What do football superstars Tom Brady, Drew Brees, Philip Rivers, and Adrian Peterson all have in common? Last year they wore helmets that provided the poorest protection against concussions in all the NFL.
"You're only as protected as well as the worst helmet that's out there."
A Dangerous Policy
Football helmets are rated on a one-star to five-star system based on how well they do the job of protecting the player. The league has allowed players to use their favorites, regardless of the star rating.
The Oxford-trained neuroscientist Ray Colello conducted a serious analysis of just how much the protection can vary between each level of star rating. Colello and his team of graduate students sifted through two seasons of game video to identify which players were wearing what helmets. There was "a really good correlation with position, but the correlation is much more significant based on age."
"The average player in the NFL is 26.6 years old, but the average age of a player wearing a one-star helmet is 34. And for anyone who knows football, that's ancient," the brain doc says. "Then for our two-star helmet, it's 32; and for a three-star helmet it's 29." Players were sticking with the helmets they were familiar with in college, despite the fact that equipment had improved considerably in recent years.
"You're only as protected as well as the worst helmet that's out there," Colello explains. Offering an auto analogy, he says, "It's like, if you run into the back of a Pinto, even if you are in a five-star Mercedes, that gas tank may still explode and you are still going to die."
It's one thing for a player to take a risk at scrambling his own brain; it's another matter to put a teammate or opponent at needless risk. Colello published his analysis early last year and the NFL moved quickly to ban the worst performing helmets, starting next season.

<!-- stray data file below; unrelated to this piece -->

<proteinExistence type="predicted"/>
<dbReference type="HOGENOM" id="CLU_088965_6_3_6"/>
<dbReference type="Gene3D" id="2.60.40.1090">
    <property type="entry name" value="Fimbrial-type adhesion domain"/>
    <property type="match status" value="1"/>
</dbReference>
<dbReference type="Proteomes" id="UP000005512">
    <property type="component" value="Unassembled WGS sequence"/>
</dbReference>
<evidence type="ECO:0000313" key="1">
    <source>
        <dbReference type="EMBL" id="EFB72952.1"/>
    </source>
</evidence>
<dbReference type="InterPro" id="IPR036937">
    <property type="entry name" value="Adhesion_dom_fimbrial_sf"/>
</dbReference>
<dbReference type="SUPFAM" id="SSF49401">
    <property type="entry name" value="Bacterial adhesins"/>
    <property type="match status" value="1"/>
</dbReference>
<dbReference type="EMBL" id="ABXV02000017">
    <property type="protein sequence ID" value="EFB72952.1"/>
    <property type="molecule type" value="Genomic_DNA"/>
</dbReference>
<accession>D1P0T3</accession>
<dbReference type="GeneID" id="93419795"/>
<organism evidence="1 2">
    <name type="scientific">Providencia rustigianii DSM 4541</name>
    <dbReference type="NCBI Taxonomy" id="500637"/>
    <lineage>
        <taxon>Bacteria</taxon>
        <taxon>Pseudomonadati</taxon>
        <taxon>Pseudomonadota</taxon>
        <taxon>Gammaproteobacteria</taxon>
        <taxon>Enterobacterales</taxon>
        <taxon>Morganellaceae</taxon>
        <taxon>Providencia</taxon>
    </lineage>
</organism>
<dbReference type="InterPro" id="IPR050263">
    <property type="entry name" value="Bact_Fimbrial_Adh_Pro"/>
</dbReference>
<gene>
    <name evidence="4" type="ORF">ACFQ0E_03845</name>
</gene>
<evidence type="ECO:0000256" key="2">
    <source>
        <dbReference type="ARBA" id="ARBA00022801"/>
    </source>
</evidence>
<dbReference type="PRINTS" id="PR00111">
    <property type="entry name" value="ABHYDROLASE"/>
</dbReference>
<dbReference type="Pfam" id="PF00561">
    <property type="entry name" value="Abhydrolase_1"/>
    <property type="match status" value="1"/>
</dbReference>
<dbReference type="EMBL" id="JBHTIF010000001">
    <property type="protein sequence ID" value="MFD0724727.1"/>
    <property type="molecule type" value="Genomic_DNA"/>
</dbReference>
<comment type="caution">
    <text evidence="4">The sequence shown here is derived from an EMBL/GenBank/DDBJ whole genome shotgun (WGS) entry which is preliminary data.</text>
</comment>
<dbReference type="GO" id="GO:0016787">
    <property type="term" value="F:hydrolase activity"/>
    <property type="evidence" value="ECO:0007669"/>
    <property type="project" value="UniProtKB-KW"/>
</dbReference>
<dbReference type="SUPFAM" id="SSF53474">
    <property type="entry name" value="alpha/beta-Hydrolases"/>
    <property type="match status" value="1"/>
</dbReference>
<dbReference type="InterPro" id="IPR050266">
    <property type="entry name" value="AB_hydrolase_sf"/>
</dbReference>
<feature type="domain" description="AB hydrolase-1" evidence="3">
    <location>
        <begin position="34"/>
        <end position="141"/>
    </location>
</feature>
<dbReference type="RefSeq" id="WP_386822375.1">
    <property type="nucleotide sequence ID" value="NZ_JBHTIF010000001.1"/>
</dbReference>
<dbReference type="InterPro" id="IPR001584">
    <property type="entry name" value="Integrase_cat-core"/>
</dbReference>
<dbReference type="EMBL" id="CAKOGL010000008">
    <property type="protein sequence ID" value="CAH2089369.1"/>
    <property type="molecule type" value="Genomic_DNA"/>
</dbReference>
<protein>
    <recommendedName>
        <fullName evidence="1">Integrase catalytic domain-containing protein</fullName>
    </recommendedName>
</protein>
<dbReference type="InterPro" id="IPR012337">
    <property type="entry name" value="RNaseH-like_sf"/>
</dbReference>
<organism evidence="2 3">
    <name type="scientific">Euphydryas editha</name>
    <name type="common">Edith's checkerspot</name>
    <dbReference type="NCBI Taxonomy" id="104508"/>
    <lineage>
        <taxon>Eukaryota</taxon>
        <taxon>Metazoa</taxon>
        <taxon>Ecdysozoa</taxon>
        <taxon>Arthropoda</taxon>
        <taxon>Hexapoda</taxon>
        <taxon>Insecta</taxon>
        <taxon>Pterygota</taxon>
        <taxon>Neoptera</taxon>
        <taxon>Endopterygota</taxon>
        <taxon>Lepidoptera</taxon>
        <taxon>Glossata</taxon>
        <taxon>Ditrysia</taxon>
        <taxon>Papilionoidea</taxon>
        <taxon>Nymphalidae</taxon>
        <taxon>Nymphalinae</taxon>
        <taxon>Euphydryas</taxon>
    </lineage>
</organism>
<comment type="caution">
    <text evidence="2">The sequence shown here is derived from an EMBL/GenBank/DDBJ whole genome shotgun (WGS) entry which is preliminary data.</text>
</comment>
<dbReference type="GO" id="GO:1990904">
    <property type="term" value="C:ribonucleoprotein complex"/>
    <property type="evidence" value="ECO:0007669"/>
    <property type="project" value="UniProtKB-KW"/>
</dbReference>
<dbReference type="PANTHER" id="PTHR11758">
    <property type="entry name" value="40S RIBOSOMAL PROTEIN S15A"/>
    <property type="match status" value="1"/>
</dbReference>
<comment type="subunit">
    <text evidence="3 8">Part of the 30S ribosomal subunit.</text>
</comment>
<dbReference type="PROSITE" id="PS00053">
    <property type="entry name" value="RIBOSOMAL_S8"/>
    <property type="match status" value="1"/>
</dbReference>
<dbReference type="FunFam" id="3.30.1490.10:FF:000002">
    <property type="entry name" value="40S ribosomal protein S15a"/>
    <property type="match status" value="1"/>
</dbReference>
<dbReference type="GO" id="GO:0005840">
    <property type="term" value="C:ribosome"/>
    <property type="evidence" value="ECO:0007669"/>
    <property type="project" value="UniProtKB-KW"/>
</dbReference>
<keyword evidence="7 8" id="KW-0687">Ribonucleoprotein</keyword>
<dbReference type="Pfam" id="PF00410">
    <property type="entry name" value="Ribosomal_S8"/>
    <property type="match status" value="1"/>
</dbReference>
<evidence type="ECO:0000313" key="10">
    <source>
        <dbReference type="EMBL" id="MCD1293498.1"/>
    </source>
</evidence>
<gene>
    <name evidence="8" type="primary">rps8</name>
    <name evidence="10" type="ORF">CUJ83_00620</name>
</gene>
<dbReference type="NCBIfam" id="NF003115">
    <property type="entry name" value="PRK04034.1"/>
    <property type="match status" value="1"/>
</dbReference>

Some of the 14 players using the soon-to-be-banned helmets, like Drew Brees and Philip Rivers, made the switch to a five-star helmet at the start of training camp and stayed with it. Adrian Peterson wore a one-star helmet throughout the season.
Tom Brady tried but just couldn't get comfortable with a new bonnet and, after losing a few games, switched back to his old one in the middle of the season; he says he's going to ask the league to "grandfather in" his old helmet so he can continue to use it.
As for Colello, he's only just getting started. The brain doc has a much bigger vision for the future of football safety. He wants to prevent concussions from even occurring in the first place by creating an innovative new helmet that's unlike anything the league has ever seen.
Oxford-trained neuroscientist Ray Colello is on a mission to make football safer.
(Photo credit: VCU public affairs)
"A Force Field" of Protection
His inspiration was serendipitous; he was at home watching a football game on TV when Denver Bronco's receiver Wes Welker was hit, lay flat on the field with a concussion, and was carted off. As a commercial flickered on the screen, he ambled into the kitchen for another beer. "What those guys need is a force field protecting them," he thought to himself.
Like so many households, the refrigerator door was festooned with magnets holding his kids' school work in place. And in that eureka moment the idea popped into his head: "Maybe the repulsive force of magnets can put a break on an impact before it even occurs." Colello has spent the last few years trying to turn his concept into reality.
Newton's laws of physics – mass and speed – play out graphically in a concussion. The sudden stop of a helmet-to-helmet collision can shake the brain back and forth inside the skull like beans in a maraca. Dried beans stand up to the impact, making their distinctive musical sound; living brain tissue is much softer and not nearly so percussive. The resulting damage is a concussion.